375 US 889 Rudolph v. Alabama
375 U.S. 889
84 S.Ct. 155
11 L.Ed.2d 119
Frank Lee RUDOLPH, petitioner,
No. 308, Misc.
Supreme Court of the United States
October 21, 1963
Rehearing Denied Nov. 12, 1963.
See 375 U.S. 917, 8 S.Ct. 204.
The following questions, inter alia, seem relevant and worthy of argument and Consideration:
Such statistics must of course be regarded with caution. See, e. g., Royall Commission Report on Capital Punishment (1953) 24; Hart, Murder and Its Punishment, 12 N.W.L.Rev. 433, 457 (1957); Allen, Review, 10 Stan.L.Rev. 595, 600 (1958). In Canada, for example, the death sentence was rarely imposed for rape even prior to its formal abolition in 1954. In 1961 there was a slight increase in the number of convictions for rape. See United Nations, Capital Punishment, supra, note 1, at 55.
Fred Blanton, Jr., for petitioner.
Richmond M. Flowers, Atty. Gen. of Alabama, and Leslie Hall, Asst. Atty. Gen., for respondent.
Petition for writ of certiorari to the Supreme Court of Alabama.
Mr. Justice GOLDBERG, with whom Mr. Justice DOUGLAS and Mr. Justice BRENNAN join, dissenting:
I would grant certiorari in the case and in Snider v. Cunningham, 84 S.Ct. 154, to consider whether the Eighth and Fourteen Amendments to the United States Constitution permit the imposition of the death penalty on a convicted rapist who has neither taken nor endangered human life.
(1) In light of the trend both in this country and throughout the world against punishing rape by death,1 does the imposition of the death penalty by those States which retain it for rape violate 'evolving standards of decency that mark the progress of [our] maturing society,'2 or 'standards of decency more or less universally accepted?'3
(2) Is the taking of human life to protect a value other than human life consistent with the constitutional proscription against 'punishments which by their excessive * * * severity are greatly disproportioned to the offenses charged?'4
(3) Can the permissible aims of punishment (e. g., deterrence, isolation, rehabilitation)5 be achieved as effectively by punishing rape less severely than by death (e. g., by life imprisonment);6 if so, does the imposition of the death penalty for rape constitute 'unnecessary cruelty?'7
The United Nations recently conducted a survey on the laws, regulations and practices relating to capital punishment throughout the world. In addition to the United States, 65 countries and territories responded.
All but five—Nationalist China, Northern Rhodesia, Nyasaland, Republic of South Africa, and the United States—reported that their laws no longer permit the imposition of the death penalty for rape.
The following of the United States reported that their laws no longer permit the imposition of the death penalty for rape: Alaska, Arizona, California, Colorado, Connecticut, Delaware, Hawaii, Idaho, Illinois, Indiana, Iowa, Kansas, Maine, Massachusetts, Michigan, Minnesota, Montana, Nebraska, New Nampshire New Jersey, New Mexico, New York, North Dakota, Ohio, Oregon, Pennsylvania, South Dakota, Tennessee, Utah, Vermont, Washington, Wisconsin, and Wyoming. The laws of the remaining States permit the imposition of the death penalty for rape, but some States do not, in fact, impose it. United Nations, Capital Punishment (prepared by Mr. Marc Ancel, Justice of the French Supreme Court) (N.Y.1962) 38, 71-75.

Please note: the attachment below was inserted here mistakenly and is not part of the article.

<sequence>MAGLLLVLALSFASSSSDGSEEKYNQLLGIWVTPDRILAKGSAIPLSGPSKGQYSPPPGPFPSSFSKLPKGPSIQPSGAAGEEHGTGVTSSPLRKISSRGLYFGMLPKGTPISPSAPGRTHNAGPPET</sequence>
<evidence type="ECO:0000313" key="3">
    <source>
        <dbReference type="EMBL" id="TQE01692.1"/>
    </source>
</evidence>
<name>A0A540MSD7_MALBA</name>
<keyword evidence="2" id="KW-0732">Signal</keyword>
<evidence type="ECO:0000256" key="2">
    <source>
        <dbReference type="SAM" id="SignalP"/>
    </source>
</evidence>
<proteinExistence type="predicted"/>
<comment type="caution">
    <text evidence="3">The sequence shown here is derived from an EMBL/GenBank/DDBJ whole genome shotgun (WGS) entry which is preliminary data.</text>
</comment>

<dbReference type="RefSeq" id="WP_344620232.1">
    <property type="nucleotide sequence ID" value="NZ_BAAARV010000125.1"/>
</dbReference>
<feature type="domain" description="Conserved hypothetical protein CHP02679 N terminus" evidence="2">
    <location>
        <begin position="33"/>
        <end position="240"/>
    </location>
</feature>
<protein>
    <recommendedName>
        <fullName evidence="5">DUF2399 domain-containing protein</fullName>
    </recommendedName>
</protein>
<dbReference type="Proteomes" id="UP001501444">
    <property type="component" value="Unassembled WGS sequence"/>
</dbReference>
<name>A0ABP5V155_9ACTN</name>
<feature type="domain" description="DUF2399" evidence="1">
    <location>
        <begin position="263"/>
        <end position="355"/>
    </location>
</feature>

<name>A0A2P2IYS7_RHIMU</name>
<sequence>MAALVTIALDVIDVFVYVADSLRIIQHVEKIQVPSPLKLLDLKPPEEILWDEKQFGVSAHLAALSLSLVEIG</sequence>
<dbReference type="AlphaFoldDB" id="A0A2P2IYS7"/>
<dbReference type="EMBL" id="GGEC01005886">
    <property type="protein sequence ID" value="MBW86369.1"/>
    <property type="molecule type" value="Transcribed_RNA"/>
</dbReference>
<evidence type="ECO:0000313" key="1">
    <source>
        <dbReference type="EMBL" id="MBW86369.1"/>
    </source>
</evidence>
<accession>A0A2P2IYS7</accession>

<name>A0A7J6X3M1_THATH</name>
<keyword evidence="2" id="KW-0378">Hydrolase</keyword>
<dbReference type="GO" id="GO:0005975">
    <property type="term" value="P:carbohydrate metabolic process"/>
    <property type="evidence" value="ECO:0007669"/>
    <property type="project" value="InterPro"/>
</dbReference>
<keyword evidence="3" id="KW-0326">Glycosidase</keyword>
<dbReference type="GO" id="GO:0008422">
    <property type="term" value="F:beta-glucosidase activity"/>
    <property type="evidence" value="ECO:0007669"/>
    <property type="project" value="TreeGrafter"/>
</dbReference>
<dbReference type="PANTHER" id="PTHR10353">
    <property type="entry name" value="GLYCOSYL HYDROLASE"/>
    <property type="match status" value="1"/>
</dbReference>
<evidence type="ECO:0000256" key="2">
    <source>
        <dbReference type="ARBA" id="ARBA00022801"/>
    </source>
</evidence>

Trop v. Dulles, 356 U.S. 86, 101, 78 S.Ct. 590, 2 L.Ed.2d 630 (opinion of Warren, C. J., joined by Justices Black, Douglas, and Whittaker).
'Legislation, both statutory and constitutional, is enacted, it is true, from an experience of evils, but its general language should not, therefore, be necessarily confined to the form that evil had theretofore taken. Time works changes, brings into existence new conditions and purpose. Therefore, a principle to be vital must be capable of wider application than the mischief which gave it birth. This is peculiarly true of constitutions. They are not ephemeral enactments, designed to meeting passing occasions. They are, to use the words of Chief Justice Marshall, 'designed to approach immortailty as nearly as human institutions can approach it.' The future is their care and provision for events of good and bad tendencies of which no prophecy can be made. In the application of a constitution, therefore, our contemplation cannot be only of what has been but of what may be. Under any other rule a constitution would indeed be as easy of application as it would be deficient in efficacy and power. Its gene al principles would have little value and be converted by precedent into impotent and lifeless formulas. Rights declared in words might be lost in reality.' Also see Ex parte Wilson, 114 U.S. 417, 427-428, 5 S.Ct. 935, 29 L.Ed. 89:
'What punishments may be considered as infamous may be affected by the changes of opinion from one age to another. In former times, being put in the stocks was not considered as necessarily infamous * * *. But at the present day [it] might be thought an infamous punishment.'
See e. g., Williams v. New York, 337 U.S. 241, 69 S.Ct. 1079, 93 L.Ed. 1337; Trop v. Dulles, 356 U.S. 86, 111, 78 S.Ct. 590, 2 L.Ed.2d 630 (concurring opinion of Brennan, J.); Blyew v. United States, 13 Wall. 581, 600, 20 L.Ed. 638.
The United Nations Report on Capital Punishment noted: 'In Canada, rape ceased to be punishable with death in 1954: it is reported that there were 37 convictions for rape in 1950, 44 in 1953 and only 27 in 1954, the year of abolition; from 1957 to 1959 a steady decrease in convictions was noted (from 56 to 44), while in the same period the population of Canada increased by 27 percent.' United Nations, Capital Punishment, supra, note 1, at 54-55.